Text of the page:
John Wycliffe: A Gallery of Wycliffe's Defenders, Friends and Foes
(c.1353–c.1428) A close companion to Wycliffe, Purvey was his personal secretary, fellow lodger in the rectory, curate at Lutterworth, assistant in his literary labors, and Wycliffe’s constant attendant till the end. Wycliffe, a prolific writer, undoubtedly dictated much of his work to Purvey. He knew the mind of the master. Thus, after Wycliffe’s death, Purvey did much to interpret and popularize Wycliffe’s writings and doctrines. Purvey is considered a major contributor to the translation of the Bible into English, especially the revision which generally bears his name, a revision of the Wycliffe Bible completed in 1388. Purvey was also a preacher, whose sermons disturbed church leaders. In 1390, he was imprisoned. While there, he wrote a commentary on the Apocalypse based on lectures primarily delivered by Wycliffe. In 1401, three days after the first Wycliffe martyr was burned at the stake, Purvey recanted. He was released and given a vicarage. But his conscience soon forced him to resign from receiving such revenue from the church and he disappeared. In 1421 he was again imprisoned for preaching. Nothing more was heard of him.
John of Gaunt
(1340–1399) This English prince was Wycliffe’s patron and protector, and England’s most powerful political figure in the late 14th Century. Gaunt, better known in his day as the Duke of Lancaster, was virtually the ruler of England during the last years of the 50-year reign of his then senile father, King Edward III, and during the first years of the reign of his adolescent nephew, Richard II. Gaunt was very wealthy, a wise diplomat, a bold but not always able soldier, the epitome of chivalry, hard on his enemies, always faithful to what he thought was best for England, and ambitious. He attracted the ablest men of his day within his circle. In such a situation, he inspired both admiration and distrust, loyalty and opposition. His death in 1399 led to the overthrow of King Richard II by Gaunt’s son, who ascended the throne as King Henry IV, the first of three 15th Century Lancastrian monarchs directly descended from John of Gaunt.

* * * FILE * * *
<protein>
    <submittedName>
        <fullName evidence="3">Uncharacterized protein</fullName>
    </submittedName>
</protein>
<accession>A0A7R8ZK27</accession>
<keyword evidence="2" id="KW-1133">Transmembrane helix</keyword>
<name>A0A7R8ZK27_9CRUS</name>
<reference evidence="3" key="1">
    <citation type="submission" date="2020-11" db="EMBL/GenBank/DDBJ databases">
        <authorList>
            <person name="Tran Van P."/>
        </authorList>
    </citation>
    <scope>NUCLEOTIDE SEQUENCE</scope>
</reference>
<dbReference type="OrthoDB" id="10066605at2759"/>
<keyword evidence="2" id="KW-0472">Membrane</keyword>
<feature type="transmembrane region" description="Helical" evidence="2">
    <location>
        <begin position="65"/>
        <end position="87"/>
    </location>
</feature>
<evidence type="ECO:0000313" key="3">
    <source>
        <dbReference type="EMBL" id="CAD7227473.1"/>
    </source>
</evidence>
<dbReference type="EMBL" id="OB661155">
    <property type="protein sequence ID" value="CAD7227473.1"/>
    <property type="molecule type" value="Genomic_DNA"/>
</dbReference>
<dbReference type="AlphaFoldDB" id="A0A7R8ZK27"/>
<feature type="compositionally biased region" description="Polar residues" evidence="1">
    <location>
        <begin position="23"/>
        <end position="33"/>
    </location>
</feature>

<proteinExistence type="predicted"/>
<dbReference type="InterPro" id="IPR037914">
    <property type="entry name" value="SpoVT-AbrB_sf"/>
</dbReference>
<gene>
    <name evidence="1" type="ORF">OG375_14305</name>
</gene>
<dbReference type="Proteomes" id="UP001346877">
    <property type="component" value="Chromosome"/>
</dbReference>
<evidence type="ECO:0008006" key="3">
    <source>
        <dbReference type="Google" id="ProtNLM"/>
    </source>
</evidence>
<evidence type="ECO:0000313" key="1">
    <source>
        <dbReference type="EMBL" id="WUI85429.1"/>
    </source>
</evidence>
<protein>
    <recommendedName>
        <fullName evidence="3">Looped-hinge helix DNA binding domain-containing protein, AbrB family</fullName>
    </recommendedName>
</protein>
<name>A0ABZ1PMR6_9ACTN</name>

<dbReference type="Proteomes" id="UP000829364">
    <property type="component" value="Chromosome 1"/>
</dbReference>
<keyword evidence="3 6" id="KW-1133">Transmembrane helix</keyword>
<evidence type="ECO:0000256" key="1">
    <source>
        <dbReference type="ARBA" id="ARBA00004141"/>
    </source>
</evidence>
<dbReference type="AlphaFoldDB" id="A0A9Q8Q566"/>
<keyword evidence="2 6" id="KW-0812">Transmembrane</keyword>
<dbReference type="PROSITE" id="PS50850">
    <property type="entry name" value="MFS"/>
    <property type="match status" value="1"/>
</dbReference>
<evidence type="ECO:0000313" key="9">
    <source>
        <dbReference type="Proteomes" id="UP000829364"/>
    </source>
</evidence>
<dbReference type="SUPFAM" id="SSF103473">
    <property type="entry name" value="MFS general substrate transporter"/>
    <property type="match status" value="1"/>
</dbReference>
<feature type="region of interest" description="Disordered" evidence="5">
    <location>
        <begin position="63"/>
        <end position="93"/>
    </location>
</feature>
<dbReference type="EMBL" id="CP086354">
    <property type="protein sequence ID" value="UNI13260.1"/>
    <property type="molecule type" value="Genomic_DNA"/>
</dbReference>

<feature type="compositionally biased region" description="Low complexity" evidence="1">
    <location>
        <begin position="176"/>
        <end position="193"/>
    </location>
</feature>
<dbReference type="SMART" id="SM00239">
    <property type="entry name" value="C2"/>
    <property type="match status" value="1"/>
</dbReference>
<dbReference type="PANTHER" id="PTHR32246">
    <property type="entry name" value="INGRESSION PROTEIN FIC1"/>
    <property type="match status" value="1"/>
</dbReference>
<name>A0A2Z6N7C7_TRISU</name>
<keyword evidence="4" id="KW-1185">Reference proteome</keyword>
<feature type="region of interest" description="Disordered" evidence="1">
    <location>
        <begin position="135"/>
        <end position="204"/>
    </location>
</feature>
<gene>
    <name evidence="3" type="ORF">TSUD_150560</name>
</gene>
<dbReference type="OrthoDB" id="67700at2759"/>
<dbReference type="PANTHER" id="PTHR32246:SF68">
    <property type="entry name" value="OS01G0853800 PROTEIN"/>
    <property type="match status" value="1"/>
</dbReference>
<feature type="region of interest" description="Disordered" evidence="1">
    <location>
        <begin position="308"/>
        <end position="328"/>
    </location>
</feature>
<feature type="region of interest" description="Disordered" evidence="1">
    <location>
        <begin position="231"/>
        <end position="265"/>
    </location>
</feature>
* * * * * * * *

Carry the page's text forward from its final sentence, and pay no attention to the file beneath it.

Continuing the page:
(c. 1342– 1396) As Archbishop of Canterbury (1381–1396), he was the most formidable opponent of Wycliffe. Although Courtenay failed to convict Wycliffe in several trials, Courtenay was eventually effective in having Wycliffe banished from Oxford to Lutterworth. Because of Courtenay’s royal blood, his effective administrative ability, and his strong support of papal authority, he was a powerful influence in the politics and the church life of England. His rise was fast. At 25 he was Chancellor of Oxford. At 33 he was the influential Bishop of London, where his opposition to John of Gaunt brought him power and popularity. He was not a great scholar, but a practical thinker. In each public encounter with Wycliffe Courtenay must have recognized the superiority of his opponent’s ability to reason, to persuade, and to remain true to his faith. But Courtenay was determined to attack the heresy of Wycliffe, so he struck at the leaders of Lollardy in Oxford and left the master unmolested at Lutterworth. Courtenay’s unrelenting persecution of Lollardy continued after Wycliffe’s death.
Nicholas of Hereford